Every PC has problems from time to time: an application is misbehaving, something's locked up, the entire system seems very slow, maybe you think you've been infected by a virus. Whatever the issue you're trying to solve, the first step is always to take a closer look at what's running on your system, and the resources they're consuming. Windows Task Manager will give you a basic look at this information, but for the real in-depth detail you need a specialist utility like Process Explorer.
Launch the program (it's portable, so no installation required) and you'll immediately see a lengthy list of everything running on your PC, right now. If you're looking for malware, or just programs that you might be running unnecessarily, then scan down the list and look for process names you don't recognise. Found something? Then right-click it, select Search Online, and Process Explorer will open a browser window with the Google search results for that process, a very quick way to identify it.
Maybe you just want to find out who's using all your RAM? Click the Working Set column header (if you don't see it, click View > Select Columns > Process Memory, and check Working Set Size). The "Working Set" figure represents the amount of physical RAM being used by a process, and browsing the list will clearly reveal the memory hogs.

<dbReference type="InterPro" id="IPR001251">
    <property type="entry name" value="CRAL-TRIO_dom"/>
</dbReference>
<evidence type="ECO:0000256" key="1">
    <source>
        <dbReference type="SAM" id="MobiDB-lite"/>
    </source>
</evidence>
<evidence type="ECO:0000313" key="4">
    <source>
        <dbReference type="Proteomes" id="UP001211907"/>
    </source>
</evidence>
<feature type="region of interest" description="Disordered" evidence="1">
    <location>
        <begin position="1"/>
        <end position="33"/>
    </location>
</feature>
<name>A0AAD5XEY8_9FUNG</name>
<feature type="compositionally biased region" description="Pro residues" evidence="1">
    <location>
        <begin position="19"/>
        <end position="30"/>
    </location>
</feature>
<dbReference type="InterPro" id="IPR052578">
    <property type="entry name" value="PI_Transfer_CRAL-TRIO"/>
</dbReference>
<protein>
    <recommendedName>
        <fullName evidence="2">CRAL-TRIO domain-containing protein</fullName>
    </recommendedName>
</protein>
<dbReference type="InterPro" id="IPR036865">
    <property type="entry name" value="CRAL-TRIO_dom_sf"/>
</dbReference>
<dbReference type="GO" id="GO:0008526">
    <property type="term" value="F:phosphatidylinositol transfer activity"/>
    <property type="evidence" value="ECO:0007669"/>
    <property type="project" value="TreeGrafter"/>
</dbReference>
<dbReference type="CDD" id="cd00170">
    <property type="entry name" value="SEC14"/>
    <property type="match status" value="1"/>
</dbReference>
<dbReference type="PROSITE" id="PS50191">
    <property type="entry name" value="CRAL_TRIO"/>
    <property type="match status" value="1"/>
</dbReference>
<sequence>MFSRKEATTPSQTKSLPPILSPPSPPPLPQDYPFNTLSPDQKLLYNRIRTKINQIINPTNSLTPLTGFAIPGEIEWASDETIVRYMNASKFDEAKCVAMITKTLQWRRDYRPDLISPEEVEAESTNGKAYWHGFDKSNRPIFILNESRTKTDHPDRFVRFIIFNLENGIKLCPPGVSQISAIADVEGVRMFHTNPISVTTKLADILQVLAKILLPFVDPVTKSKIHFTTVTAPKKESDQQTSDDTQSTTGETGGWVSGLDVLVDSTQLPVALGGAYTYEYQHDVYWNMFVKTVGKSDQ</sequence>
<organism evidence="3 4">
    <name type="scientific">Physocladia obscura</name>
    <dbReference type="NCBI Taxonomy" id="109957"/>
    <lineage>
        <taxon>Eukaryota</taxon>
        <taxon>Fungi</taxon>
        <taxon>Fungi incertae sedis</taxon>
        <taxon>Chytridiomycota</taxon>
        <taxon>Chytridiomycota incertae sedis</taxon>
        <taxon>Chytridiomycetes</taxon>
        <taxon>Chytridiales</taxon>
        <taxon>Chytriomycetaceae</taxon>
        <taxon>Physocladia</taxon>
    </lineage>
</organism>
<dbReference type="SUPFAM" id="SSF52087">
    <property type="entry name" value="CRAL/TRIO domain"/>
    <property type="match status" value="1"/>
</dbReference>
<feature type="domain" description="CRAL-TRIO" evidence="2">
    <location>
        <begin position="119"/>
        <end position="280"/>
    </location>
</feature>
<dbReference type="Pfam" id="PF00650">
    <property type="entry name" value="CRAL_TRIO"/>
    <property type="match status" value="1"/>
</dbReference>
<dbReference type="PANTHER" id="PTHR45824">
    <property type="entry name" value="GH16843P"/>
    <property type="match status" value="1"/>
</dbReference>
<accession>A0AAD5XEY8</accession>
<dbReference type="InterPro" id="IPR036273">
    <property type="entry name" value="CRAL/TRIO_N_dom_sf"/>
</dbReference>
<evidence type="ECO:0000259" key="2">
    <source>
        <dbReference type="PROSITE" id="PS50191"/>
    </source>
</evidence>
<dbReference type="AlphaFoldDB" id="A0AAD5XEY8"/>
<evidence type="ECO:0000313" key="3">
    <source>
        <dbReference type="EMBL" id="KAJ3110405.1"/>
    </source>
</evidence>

Double-clicking any process opens another dialog that will tell you much more about it. The TCP/IP tab provides details on any internet connections the process has open, for instance. The Performance Graph tab shows you how much system resources it's been using recently, and the Strings tab reveals prompts, URLs, copyright messages and other interesting data hidden in its executable file.
And perhaps Process Hacker's best feature comes in its ability to show you the files, Registry keys and other items a process has open, invaluable information when you're troubleshooting or just trying to understand what a program is doing.
Process Explorer 16.12 chnages:
- Fixes a bug that caused it to crash when it encountered an image with a path length longer than a few thousand characters.